After a mile or so of walk up alongside the Erme through the woods we veered off east and followed the footpath up and out of the woods and onto the higher ground and the fields.

We turned north again and made our way across a field where we stopped for morning coffee.

Following the break we were on our way again across another field.

Off to our right was an old barn shown on the map as King's Barn, it looked very old but well preserved. I wonder how it got its name.


We then left the field and made our way out of the field and onto a narrow rough lane leading us up to the road heading South East to Harford.

At the start of the lane we had a brook to cross.

Luckily there was a form of clapper bridge against a stone wall so save us getting very wet feet.

We emerged on the road at Hall Farm.


We turned right and made our way downhill along the road and passed a couple of lovely looking houses to the right just before coming to Harford Bridge over the Erme.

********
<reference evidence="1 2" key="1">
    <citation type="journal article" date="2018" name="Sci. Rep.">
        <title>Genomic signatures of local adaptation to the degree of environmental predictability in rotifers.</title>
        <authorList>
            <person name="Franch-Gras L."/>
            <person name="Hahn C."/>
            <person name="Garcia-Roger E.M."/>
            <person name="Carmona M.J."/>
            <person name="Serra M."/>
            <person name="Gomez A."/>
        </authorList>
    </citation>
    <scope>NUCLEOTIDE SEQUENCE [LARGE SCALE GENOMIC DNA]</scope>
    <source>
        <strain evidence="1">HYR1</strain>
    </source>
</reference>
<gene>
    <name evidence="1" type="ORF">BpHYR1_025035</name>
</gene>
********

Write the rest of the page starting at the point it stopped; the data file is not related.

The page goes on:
It is possible to turn left just before the bridge and make your way directly onto the permissive path, with its dire warnings about bulls and the like.

However to do so will mean missing out on a visit to the small hamlet of Harford.

Fran led us on across the bridge and took us up a steep but short climb and into Harford village and its lovely old church.

We stopped to look at the church and the old stone cross in the graveyard.

The old cross seemed very old indeed and I remember being told of the history behind it at one time. I've forgotten it unfortunately.

We then turned right and headed downhill along the Harford to Ivybridge road for a couple of hundred yards.

We soon came upon a footpath leading across fields down to the riverside again and back to Harford Bridge.

This footpath has a couple of wooden slatted small bridges over the two brooks we met en route.

We were soon back at Harford Bridge again and turning through a permissive path that led us along the side of the Erme again, through more woods and along very muddy paths.

Off to our right flowed the Erme and we were surprised to find a group of canoeists making their way down the river and over the large rocks in the river.